In this autobiography, Johnson provides a window into life as a black man in the United States, describing race relations battles and his own triumph over prejudice. He became a professor at Fisk University, served as consul in Nicaragua and Venezuela and was the first black executive of the NAACP.
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James Weldon Johnson (1871–1938) was an American author, politician, diplomat, critic, journalist, poet, anthologist, educator, lawyer, songwriter, and early civil rights activist. Johnson is remembered best for his leadership within the NAACP, as well as for his writing, which includes novels, poems, and collections of folklore. He was also one of the first African-American professors at New York University. Later in life he was a professor of creative literature and writing at Fisk University. During a six-year stay in Hispanic America he completed his most famous book The Autobiography of an Ex-Colored Man which was published anonymously in 1912. It was only during 1927 that Johnson admitted his authorship — stressing that it was not a work of autobiography but mostly fictional. Other works include The Book of American Negro Spirituals (1925), Black Manhattan (1930), his exploration of the contribution of African-Americans to the culture of New York, and Negro Americans, What Now? (1934), a book advocating civil rights for African Americans. Johnson was also an anthologist. His anthologies concerned African-American themes and were part of the Harlem Renaissance of the 1920s and 1930s. He also wrote the melody for the song Dem Bones.About the Author:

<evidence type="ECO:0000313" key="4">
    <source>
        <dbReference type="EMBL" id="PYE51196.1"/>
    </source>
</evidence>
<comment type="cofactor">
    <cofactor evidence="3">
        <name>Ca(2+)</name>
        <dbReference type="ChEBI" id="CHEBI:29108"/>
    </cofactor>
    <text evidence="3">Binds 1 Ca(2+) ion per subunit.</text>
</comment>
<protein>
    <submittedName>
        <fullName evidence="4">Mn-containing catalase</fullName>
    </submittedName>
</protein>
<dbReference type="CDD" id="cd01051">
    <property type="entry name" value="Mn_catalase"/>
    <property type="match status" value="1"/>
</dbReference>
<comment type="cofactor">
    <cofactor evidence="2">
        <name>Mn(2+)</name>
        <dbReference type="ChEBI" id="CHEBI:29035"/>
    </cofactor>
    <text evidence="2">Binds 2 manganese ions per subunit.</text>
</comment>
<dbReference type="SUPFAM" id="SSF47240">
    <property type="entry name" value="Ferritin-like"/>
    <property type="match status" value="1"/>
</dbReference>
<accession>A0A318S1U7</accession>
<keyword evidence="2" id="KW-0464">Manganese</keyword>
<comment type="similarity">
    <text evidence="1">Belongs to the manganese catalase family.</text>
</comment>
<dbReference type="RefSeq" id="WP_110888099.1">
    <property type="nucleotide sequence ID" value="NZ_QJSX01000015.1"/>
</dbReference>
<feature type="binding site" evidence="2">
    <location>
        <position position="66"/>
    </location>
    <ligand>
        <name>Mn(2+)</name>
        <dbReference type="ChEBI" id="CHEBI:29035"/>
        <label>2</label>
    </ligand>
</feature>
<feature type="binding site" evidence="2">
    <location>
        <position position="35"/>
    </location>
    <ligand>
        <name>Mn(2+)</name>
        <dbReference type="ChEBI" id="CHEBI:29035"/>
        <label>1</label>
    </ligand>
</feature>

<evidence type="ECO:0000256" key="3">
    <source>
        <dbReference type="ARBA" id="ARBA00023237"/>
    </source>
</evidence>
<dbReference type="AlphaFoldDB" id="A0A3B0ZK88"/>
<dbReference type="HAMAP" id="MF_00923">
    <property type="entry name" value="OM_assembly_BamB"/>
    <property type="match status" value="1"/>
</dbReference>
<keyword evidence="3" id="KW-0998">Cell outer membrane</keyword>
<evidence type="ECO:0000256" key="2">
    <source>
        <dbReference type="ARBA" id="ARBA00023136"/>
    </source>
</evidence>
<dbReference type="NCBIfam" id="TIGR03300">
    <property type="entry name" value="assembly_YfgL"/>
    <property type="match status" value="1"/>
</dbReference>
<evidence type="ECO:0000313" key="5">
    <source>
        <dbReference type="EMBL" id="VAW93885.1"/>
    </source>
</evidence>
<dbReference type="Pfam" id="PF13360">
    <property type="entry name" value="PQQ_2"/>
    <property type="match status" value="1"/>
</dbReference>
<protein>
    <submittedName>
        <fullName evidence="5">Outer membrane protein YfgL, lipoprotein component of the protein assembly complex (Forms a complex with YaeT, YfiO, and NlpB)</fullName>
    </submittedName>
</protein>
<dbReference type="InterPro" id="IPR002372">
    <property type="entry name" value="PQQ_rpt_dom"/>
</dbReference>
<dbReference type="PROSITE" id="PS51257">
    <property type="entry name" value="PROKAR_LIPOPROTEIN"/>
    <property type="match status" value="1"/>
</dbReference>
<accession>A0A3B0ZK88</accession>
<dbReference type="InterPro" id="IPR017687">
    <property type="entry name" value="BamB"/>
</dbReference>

James Weldon Johnson was born in Jacksonville, Florida, in 1871. Among the first to break through the barriers segregating his race, he was educated at Atlanta University and at Columbia and was the first black admitted to the Florida bar. He was also, for a time, a songwriter in New York, American consul in Venezuela and Nicaragua, executive secretary of the NAACP, and professor of creative literature at Fisk University--experiences recorded in his autobiography, Along This Way. Other books by him include Saint Peter Relates an Incident, Black Manhattan, and God's Trombones: Seven Negro Sermons in Verse. In addition to his own writing, Johnson was the editor of pioneering anthologies of black American poetry and spirituals. He died in 1938. William L. Andrews is E. Maynard Adams Professor of English at the University of North Carolina at Chapel Hill. He is the author of To Tell a Free Story and editor or coeditor of more than thirty books on African American literature.
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Book Description Penguin Classics, 1990. Paperback. Book Condition: New. Bookseller Inventory # P110140184015
Book Description Penguin Classics. PAPERBACK. Book Condition: New. 0140184015 New Condition. Bookseller Inventory # NEW6.1044385
Book Description Penguin Classics, 1990. Paperback. Book Condition: New. Bookseller Inventory # DADAX0140184015
Book Description Penguin Classics, 1990. Paperback. Book Condition: New. book. Bookseller Inventory # 0140184015
Book Description Penguin Classics, 1990. Paperback. Book Condition: New. book. Bookseller Inventory # 140184015